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I am trying to figure this out but have no clue where to even begin. Yes this is a question from a logic homework I have but I do not want an answer, just want to know how to approach this. I know all the logic concepts (demorgans law, dis-junction, conjunction, CDF formulas, etc...). I just don't know how to apply them here. Any ideas ? Here is the question.

“Bob has money. The car is silver. The car is fast. If the car is silver or if the car is fast, and Bob has money then Bob goes on vacation on a cruise.”

Formalize and prove or disprove this claim: Bob goes on vacation on a cruise.

Justify your answer using the resolution by refutation method.

I made this equation after reading some of the comments and answers:

A = Bob has money

B = The car is silver

F = The car is fast

C = Bob goes on vacation on a cruise

(B ∨ F) ∧ A → C

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  • $\begingroup$ "Bob has money" is $p$. "The car is silver" is $q$ and "The car is fast" is $r$. $\endgroup$ – Mauro ALLEGRANZA Feb 19 '17 at 19:57
  • $\begingroup$ "Bob goes on vacation on a cruise” is $s$. $\endgroup$ – Mauro ALLEGRANZA Feb 19 '17 at 19:58
  • $\begingroup$ Then you have to formalize "If the car is silver or if the car is fast, and Bob has money then Bob goes on vacation on a cruise” using the logical connectives : $\lor$ for or, $\land$ for and and $\to$ for "if..., then___". $\endgroup$ – Mauro ALLEGRANZA Feb 19 '17 at 19:58
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Start off by assigning a symbol to each of your four propositions("Bob has money" may be represented by $B$, "car is silve"r by $S$ and so on..). Then convert the statement "the car is silver or if the car is fast, and Bob has money" into formal notation using conjunction/disjunction appropriately. In the last part, you say that the truth of the previous statement, implies that $V$ is true, where $V$ represents the proposition "Bob goes on vacation on cruise.".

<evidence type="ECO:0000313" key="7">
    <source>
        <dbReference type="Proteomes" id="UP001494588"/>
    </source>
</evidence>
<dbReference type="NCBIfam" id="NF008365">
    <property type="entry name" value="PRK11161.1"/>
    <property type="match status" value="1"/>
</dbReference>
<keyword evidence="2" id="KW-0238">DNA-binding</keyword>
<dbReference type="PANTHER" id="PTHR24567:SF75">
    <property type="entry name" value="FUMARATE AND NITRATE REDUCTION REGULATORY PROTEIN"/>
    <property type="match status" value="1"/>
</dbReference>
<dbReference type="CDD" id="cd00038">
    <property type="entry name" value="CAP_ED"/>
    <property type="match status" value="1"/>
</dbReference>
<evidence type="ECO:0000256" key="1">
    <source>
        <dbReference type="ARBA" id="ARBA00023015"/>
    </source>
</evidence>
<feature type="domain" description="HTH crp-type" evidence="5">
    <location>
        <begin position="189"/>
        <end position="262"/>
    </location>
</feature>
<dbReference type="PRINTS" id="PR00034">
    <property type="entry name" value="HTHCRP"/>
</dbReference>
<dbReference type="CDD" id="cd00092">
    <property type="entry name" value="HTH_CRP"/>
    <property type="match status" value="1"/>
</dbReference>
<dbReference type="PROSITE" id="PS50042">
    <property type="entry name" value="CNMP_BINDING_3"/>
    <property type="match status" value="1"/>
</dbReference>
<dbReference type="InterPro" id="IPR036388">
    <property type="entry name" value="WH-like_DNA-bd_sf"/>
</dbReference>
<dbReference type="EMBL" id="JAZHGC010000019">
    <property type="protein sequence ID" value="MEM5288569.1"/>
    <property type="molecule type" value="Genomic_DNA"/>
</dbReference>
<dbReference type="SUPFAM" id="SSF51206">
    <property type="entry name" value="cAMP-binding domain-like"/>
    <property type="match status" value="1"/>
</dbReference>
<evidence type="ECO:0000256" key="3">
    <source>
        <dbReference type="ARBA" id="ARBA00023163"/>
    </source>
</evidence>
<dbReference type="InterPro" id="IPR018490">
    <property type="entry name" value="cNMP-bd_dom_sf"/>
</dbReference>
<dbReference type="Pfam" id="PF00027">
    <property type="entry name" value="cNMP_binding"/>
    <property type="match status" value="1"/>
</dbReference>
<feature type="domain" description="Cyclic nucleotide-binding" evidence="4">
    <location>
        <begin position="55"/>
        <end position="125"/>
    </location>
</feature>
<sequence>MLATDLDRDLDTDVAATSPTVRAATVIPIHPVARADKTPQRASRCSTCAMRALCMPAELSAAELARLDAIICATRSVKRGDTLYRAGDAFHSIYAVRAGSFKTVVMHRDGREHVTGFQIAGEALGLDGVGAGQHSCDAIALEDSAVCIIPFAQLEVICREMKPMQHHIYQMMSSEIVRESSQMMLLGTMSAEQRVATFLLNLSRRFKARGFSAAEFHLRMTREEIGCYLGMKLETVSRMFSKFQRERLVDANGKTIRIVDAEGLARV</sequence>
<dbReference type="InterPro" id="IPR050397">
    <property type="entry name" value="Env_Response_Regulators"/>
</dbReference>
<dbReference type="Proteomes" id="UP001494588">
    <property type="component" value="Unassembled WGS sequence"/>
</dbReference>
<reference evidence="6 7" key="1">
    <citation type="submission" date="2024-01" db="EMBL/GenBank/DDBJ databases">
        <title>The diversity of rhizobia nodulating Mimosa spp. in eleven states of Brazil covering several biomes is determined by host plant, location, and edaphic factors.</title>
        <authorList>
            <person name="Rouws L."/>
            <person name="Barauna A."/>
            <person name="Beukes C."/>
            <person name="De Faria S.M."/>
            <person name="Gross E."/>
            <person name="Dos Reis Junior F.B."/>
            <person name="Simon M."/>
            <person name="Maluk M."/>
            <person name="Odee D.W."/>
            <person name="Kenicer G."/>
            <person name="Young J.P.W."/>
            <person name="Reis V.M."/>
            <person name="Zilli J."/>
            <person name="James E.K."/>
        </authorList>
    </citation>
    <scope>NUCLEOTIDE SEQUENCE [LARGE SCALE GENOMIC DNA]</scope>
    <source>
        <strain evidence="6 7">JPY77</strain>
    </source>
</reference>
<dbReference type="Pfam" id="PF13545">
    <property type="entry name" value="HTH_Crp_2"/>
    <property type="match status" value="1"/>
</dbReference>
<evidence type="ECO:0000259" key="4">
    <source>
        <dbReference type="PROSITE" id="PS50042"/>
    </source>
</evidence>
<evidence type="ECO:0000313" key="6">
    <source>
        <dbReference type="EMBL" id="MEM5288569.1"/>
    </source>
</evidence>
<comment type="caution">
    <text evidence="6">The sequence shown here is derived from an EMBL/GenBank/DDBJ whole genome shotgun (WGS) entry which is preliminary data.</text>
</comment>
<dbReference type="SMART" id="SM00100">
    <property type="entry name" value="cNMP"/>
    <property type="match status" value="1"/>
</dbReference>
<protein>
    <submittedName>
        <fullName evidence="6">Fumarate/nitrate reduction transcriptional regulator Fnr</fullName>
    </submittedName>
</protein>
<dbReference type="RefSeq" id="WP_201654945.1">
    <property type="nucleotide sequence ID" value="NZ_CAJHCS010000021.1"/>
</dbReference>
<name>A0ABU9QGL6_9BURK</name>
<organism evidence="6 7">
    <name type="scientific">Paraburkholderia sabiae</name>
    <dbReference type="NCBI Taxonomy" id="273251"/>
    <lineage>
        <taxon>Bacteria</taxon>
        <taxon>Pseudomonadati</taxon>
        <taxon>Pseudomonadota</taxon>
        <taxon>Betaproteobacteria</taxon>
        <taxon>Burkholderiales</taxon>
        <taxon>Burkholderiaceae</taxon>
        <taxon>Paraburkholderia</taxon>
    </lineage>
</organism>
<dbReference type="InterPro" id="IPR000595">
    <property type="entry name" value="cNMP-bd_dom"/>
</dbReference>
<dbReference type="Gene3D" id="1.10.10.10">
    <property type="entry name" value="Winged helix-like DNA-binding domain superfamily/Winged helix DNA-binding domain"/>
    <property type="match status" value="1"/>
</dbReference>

Show your work, so that we can point out stuff if necessary and use notation consistently.

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  • $\begingroup$ Is the equation I came about correct ? $\endgroup$ – CodeDexter Feb 19 '17 at 20:29
  • $\begingroup$ Yes, it is. To conclude that the implication is true simply show that the left-hand side is true. Although as you progress, that's something you can leave out as obvious(subject to your instructor's opinion). Another thing you might want to do is read up on conditionals and vacuous truth. $\endgroup$ – Akay Feb 19 '17 at 21:47
  • $\begingroup$ To be clear, I meant leave it out only when the predicates are few and simple. As in this case - all are true. $\endgroup$ – Akay Feb 20 '17 at 5:39

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